The issue of gender equality in STEM — science, technology, math and engineering — is a fraught one, and experts agree that STEM industries around the world have a long way to go before women are universally given the same respect, pay and opportunities as men. Now, a new study has evaluated the gender equality in STEM at 541 academic institutions in 38 countries worldwide and formulated the results into a report card — and the grades aren’t exactly stellar.
Over four years, The New York Stem Cell Foundation Research Institute collected data for their Institutional Report Card for Gender Equality, and then analyzed it in cooperation with the University of Michigan. The results are disheartening, lead author Dr. Whitney Beeler, MD, of the University of Michigan’s Department of Radiation Oncology, tells Bustle.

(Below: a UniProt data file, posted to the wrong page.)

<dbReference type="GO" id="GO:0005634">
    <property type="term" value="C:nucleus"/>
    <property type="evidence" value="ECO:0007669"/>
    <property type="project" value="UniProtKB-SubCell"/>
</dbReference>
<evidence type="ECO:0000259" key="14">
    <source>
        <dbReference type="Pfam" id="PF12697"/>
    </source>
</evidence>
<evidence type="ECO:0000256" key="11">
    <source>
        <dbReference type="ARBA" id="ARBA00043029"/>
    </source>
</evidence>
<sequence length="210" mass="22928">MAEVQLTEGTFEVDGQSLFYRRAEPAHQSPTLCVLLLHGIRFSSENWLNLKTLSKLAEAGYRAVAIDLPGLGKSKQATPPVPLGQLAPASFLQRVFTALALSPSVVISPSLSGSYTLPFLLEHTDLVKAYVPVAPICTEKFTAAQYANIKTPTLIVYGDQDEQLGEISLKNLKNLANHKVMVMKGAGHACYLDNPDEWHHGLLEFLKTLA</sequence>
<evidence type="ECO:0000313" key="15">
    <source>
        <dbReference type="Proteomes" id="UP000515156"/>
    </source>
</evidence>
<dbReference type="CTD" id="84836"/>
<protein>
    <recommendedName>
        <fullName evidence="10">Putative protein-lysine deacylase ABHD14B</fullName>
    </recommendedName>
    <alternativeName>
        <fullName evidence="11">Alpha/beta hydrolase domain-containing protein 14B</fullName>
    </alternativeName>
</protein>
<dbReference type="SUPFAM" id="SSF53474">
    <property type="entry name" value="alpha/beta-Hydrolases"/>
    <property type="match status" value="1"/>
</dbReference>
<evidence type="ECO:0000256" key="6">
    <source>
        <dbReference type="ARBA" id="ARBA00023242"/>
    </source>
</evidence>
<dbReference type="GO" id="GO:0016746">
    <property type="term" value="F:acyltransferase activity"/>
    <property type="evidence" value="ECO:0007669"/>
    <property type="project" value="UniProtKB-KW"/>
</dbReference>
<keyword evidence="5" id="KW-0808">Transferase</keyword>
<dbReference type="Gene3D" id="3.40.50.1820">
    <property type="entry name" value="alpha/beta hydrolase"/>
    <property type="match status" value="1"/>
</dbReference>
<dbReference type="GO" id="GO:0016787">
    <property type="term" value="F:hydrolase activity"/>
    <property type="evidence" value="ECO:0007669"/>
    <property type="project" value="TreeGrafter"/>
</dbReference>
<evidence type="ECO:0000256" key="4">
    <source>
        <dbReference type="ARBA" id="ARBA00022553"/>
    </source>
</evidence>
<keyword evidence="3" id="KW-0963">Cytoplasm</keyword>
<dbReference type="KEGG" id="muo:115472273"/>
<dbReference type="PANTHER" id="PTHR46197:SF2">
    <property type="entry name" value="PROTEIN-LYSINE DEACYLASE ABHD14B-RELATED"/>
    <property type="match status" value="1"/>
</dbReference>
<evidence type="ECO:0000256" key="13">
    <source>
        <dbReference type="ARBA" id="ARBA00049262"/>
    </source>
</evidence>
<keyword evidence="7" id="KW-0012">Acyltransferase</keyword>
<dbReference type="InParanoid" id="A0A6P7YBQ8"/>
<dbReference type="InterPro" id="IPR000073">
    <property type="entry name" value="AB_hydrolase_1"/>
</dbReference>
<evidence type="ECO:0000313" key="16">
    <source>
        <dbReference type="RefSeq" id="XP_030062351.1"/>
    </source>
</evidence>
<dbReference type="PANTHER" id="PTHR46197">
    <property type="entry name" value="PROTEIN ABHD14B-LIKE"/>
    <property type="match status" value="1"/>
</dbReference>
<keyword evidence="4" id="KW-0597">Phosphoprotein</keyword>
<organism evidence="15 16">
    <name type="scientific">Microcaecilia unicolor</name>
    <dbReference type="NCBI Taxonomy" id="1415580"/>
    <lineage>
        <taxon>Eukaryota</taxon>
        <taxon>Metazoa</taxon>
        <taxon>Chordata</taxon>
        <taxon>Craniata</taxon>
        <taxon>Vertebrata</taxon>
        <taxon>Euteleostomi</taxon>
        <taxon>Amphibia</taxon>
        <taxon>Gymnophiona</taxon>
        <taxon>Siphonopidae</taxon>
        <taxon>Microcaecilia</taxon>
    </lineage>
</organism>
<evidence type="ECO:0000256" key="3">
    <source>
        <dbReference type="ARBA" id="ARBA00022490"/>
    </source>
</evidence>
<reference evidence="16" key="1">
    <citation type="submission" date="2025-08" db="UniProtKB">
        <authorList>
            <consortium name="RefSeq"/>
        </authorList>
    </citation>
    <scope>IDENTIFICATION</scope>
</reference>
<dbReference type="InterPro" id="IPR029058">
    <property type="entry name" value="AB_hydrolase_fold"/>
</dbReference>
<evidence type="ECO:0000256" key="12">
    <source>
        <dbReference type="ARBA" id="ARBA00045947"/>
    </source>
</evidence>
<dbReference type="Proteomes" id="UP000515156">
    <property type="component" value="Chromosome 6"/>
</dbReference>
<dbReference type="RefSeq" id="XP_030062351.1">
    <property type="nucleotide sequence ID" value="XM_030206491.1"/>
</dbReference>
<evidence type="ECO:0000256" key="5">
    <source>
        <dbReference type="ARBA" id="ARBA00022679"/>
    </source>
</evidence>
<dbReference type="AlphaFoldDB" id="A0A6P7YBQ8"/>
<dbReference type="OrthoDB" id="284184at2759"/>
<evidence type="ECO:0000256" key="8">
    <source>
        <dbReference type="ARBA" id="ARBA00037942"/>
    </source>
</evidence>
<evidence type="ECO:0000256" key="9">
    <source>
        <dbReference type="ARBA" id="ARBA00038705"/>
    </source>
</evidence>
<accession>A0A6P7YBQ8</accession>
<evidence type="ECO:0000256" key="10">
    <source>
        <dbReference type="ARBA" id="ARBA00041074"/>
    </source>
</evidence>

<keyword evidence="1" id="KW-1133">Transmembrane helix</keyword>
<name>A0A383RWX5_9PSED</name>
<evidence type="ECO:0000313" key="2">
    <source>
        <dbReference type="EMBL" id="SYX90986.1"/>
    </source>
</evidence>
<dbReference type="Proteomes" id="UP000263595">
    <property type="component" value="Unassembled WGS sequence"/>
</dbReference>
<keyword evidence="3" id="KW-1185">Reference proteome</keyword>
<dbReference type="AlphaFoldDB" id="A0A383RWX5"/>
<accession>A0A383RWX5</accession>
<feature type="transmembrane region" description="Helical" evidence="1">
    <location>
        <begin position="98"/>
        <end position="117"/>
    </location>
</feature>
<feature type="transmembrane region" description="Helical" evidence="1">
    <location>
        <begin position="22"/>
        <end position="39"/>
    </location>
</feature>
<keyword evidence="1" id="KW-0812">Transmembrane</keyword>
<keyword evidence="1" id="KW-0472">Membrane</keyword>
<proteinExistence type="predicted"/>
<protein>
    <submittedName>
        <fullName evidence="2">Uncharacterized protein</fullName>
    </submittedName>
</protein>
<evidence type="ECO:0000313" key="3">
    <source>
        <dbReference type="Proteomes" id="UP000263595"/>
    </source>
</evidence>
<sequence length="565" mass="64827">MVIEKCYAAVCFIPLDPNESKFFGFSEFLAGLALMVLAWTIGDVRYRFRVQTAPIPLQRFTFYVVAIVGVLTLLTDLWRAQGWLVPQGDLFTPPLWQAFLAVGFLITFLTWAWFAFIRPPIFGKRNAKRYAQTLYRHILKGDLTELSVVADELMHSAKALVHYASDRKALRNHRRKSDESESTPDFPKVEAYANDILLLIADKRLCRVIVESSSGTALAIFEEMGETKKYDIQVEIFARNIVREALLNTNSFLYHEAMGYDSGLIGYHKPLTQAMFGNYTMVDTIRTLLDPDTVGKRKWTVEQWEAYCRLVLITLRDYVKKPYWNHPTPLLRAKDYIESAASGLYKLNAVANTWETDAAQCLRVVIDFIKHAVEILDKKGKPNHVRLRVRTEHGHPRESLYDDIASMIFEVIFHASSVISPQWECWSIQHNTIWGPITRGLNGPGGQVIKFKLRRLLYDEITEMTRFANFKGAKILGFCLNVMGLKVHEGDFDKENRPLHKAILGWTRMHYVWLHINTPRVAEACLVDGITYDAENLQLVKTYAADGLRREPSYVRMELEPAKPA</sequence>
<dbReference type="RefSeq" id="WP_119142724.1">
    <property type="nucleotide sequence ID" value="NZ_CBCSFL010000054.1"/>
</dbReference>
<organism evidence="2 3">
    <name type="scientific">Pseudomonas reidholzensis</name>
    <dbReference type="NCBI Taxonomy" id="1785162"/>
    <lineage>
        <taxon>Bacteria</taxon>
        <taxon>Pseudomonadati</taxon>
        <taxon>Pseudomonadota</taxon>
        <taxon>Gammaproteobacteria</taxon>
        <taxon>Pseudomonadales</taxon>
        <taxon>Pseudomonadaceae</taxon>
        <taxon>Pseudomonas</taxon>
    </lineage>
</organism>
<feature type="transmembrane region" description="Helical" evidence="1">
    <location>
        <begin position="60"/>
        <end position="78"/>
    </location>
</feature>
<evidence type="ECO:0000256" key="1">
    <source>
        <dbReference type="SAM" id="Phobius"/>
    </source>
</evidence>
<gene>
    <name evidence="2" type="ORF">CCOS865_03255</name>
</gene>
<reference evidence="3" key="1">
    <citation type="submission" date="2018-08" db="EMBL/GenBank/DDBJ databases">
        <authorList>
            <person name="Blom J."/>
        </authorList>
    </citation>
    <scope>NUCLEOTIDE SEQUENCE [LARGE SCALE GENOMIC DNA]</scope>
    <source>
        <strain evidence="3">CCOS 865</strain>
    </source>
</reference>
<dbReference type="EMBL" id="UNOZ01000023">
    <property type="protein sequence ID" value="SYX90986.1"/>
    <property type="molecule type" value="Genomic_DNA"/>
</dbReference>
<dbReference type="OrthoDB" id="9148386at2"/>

“Women are well-represented among student population, suggesting that the recruitment of women into STEM and academia more generally is going well,” she says. “Unfortunately, it appears that the pipeline is leaking — with a consistent drop in the proportion of women at each rung of the professional ladder. And, on top of this, many institutions are failing to recruit tenured or senior faculty women to fill this gap.” The STEM pipeline is another term for the career ladder, and its ‘leakiness’ for women — as they leave the profession, rather than ascending to higher and more prestigious positions — has been a well-known phenomenon for some time.